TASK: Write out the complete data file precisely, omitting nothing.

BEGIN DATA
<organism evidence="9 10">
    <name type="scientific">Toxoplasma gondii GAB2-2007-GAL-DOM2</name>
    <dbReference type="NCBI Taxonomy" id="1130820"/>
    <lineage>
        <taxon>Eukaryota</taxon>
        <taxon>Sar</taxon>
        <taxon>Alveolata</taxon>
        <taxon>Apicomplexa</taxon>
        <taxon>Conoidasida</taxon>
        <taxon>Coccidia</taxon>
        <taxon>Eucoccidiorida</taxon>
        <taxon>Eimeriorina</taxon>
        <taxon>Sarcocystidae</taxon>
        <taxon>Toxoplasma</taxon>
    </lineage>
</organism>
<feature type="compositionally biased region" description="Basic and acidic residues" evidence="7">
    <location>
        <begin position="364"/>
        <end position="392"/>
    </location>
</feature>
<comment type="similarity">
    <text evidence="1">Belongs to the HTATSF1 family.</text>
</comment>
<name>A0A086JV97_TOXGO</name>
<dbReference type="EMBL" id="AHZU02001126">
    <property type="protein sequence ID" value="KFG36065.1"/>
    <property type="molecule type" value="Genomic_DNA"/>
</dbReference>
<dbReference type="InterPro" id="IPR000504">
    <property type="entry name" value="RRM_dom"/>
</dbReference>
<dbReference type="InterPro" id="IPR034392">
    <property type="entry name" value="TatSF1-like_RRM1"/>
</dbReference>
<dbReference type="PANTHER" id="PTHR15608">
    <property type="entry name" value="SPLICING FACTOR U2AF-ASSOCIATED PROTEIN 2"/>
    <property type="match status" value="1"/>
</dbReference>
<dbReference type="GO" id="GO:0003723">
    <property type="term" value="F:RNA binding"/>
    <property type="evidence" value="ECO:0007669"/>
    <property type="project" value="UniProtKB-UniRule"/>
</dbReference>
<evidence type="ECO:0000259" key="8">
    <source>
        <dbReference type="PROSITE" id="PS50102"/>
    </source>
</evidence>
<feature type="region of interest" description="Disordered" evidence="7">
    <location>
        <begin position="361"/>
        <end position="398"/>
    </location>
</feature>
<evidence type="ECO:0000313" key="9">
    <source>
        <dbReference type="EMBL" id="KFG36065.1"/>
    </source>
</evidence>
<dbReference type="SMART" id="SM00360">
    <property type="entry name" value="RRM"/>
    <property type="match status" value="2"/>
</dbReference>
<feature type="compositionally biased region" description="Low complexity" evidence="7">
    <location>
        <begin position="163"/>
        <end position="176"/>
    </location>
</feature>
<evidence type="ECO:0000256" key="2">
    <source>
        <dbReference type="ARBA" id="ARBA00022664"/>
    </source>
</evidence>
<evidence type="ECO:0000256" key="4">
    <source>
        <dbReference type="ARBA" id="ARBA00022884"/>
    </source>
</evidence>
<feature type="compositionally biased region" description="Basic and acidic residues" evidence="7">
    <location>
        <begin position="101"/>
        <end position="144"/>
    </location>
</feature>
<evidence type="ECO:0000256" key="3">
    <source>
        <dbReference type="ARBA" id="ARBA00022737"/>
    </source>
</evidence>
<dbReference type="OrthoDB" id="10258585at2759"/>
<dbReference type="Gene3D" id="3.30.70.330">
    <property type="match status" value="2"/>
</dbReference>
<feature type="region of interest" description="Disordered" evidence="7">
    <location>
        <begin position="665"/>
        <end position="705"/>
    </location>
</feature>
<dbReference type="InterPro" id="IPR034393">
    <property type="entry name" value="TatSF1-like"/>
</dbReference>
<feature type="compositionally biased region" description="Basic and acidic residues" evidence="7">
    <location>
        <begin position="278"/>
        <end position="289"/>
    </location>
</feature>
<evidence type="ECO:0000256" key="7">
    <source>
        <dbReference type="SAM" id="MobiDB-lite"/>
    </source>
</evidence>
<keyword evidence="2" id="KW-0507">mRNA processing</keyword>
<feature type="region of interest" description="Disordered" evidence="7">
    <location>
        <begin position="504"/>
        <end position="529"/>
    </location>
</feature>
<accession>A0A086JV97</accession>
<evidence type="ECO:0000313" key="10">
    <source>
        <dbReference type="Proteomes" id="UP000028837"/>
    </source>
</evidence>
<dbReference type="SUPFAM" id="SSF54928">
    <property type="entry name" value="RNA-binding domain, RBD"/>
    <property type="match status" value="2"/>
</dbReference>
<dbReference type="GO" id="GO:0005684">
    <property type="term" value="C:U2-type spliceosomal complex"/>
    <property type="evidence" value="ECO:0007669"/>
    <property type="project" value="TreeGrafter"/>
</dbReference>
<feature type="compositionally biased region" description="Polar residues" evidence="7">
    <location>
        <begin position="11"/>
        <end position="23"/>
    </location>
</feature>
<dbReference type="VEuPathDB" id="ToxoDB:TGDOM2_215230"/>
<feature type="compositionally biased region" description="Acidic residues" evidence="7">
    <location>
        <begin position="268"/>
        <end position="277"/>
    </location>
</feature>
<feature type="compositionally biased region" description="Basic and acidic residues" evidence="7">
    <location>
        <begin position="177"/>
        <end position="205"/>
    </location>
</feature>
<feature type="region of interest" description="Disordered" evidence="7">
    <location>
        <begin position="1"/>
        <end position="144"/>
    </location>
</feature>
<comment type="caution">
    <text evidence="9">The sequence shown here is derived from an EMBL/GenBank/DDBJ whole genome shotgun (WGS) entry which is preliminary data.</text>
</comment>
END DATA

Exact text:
<organism evidence="9 10">
    <name type="scientific">Toxoplasma gondii GAB2-2007-GAL-DOM2</name>
    <dbReference type="NCBI Taxonomy" id="1130820"/>
    <lineage>
        <taxon>Eukaryota</taxon>
        <taxon>Sar</taxon>
        <taxon>Alveolata</taxon>
        <taxon>Apicomplexa</taxon>
        <taxon>Conoidasida</taxon>
        <taxon>Coccidia</taxon>
        <taxon>Eucoccidiorida</taxon>
        <taxon>Eimeriorina</taxon>
        <taxon>Sarcocystidae</taxon>
        <taxon>Toxoplasma</taxon>
    </lineage>
</organism>
<feature type="compositionally biased region" description="Basic and acidic residues" evidence="7">
    <location>
        <begin position="364"/>
        <end position="392"/>
    </location>
</feature>
<comment type="similarity">
    <text evidence="1">Belongs to the HTATSF1 family.</text>
</comment>
<name>A0A086JV97_TOXGO</name>
<dbReference type="EMBL" id="AHZU02001126">
    <property type="protein sequence ID" value="KFG36065.1"/>
    <property type="molecule type" value="Genomic_DNA"/>
</dbReference>
<dbReference type="InterPro" id="IPR000504">
    <property type="entry name" value="RRM_dom"/>
</dbReference>
<dbReference type="InterPro" id="IPR034392">
    <property type="entry name" value="TatSF1-like_RRM1"/>
</dbReference>
<dbReference type="PANTHER" id="PTHR15608">
    <property type="entry name" value="SPLICING FACTOR U2AF-ASSOCIATED PROTEIN 2"/>
    <property type="match status" value="1"/>
</dbReference>
<dbReference type="GO" id="GO:0003723">
    <property type="term" value="F:RNA binding"/>
    <property type="evidence" value="ECO:0007669"/>
    <property type="project" value="UniProtKB-UniRule"/>
</dbReference>
<evidence type="ECO:0000259" key="8">
    <source>
        <dbReference type="PROSITE" id="PS50102"/>
    </source>
</evidence>
<feature type="region of interest" description="Disordered" evidence="7">
    <location>
        <begin position="361"/>
        <end position="398"/>
    </location>
</feature>
<evidence type="ECO:0000313" key="9">
    <source>
        <dbReference type="EMBL" id="KFG36065.1"/>
    </source>
</evidence>
<dbReference type="SMART" id="SM00360">
    <property type="entry name" value="RRM"/>
    <property type="match status" value="2"/>
</dbReference>
<feature type="compositionally biased region" description="Low complexity" evidence="7">
    <location>
        <begin position="163"/>
        <end position="176"/>
    </location>
</feature>
<evidence type="ECO:0000256" key="2">
    <source>
        <dbReference type="ARBA" id="ARBA00022664"/>
    </source>
</evidence>
<evidence type="ECO:0000256" key="4">
    <source>
        <dbReference type="ARBA" id="ARBA00022884"/>
    </source>
</evidence>
<feature type="compositionally biased region" description="Basic and acidic residues" evidence="7">
    <location>
        <begin position="101"/>
        <end position="144"/>
    </location>
</feature>
<evidence type="ECO:0000256" key="3">
    <source>
        <dbReference type="ARBA" id="ARBA00022737"/>
    </source>
</evidence>
<dbReference type="OrthoDB" id="10258585at2759"/>
<dbReference type="Gene3D" id="3.30.70.330">
    <property type="match status" value="2"/>
</dbReference>
<feature type="region of interest" description="Disordered" evidence="7">
    <location>
        <begin position="665"/>
        <end position="705"/>
    </location>
</feature>
<dbReference type="InterPro" id="IPR034393">
    <property type="entry name" value="TatSF1-like"/>
</dbReference>
<feature type="compositionally biased region" description="Basic and acidic residues" evidence="7">
    <location>
        <begin position="278"/>
        <end position="289"/>
    </location>
</feature>
<evidence type="ECO:0000256" key="7">
    <source>
        <dbReference type="SAM" id="MobiDB-lite"/>
    </source>
</evidence>
<keyword evidence="2" id="KW-0507">mRNA processing</keyword>
<feature type="region of interest" description="Disordered" evidence="7">
    <location>
        <begin position="504"/>
        <end position="529"/>
    </location>
</feature>
<accession>A0A086JV97</accession>
<evidence type="ECO:0000313" key="10">
    <source>
        <dbReference type="Proteomes" id="UP000028837"/>
    </source>
</evidence>
<dbReference type="SUPFAM" id="SSF54928">
    <property type="entry name" value="RNA-binding domain, RBD"/>
    <property type="match status" value="2"/>
</dbReference>
<dbReference type="GO" id="GO:0005684">
    <property type="term" value="C:U2-type spliceosomal complex"/>
    <property type="evidence" value="ECO:0007669"/>
    <property type="project" value="TreeGrafter"/>
</dbReference>
<feature type="compositionally biased region" description="Polar residues" evidence="7">
    <location>
        <begin position="11"/>
        <end position="23"/>
    </location>
</feature>
<dbReference type="VEuPathDB" id="ToxoDB:TGDOM2_215230"/>
<feature type="compositionally biased region" description="Acidic residues" evidence="7">
    <location>
        <begin position="268"/>
        <end position="277"/>
    </location>
</feature>
<feature type="compositionally biased region" description="Basic and acidic residues" evidence="7">
    <location>
        <begin position="177"/>
        <end position="205"/>
    </location>
</feature>
<feature type="region of interest" description="Disordered" evidence="7">
    <location>
        <begin position="1"/>
        <end position="144"/>
    </location>
</feature>
<comment type="caution">
    <text evidence="9">The sequence shown here is derived from an EMBL/GenBank/DDBJ whole genome shotgun (WGS) entry which is preliminary data.</text>
</comment>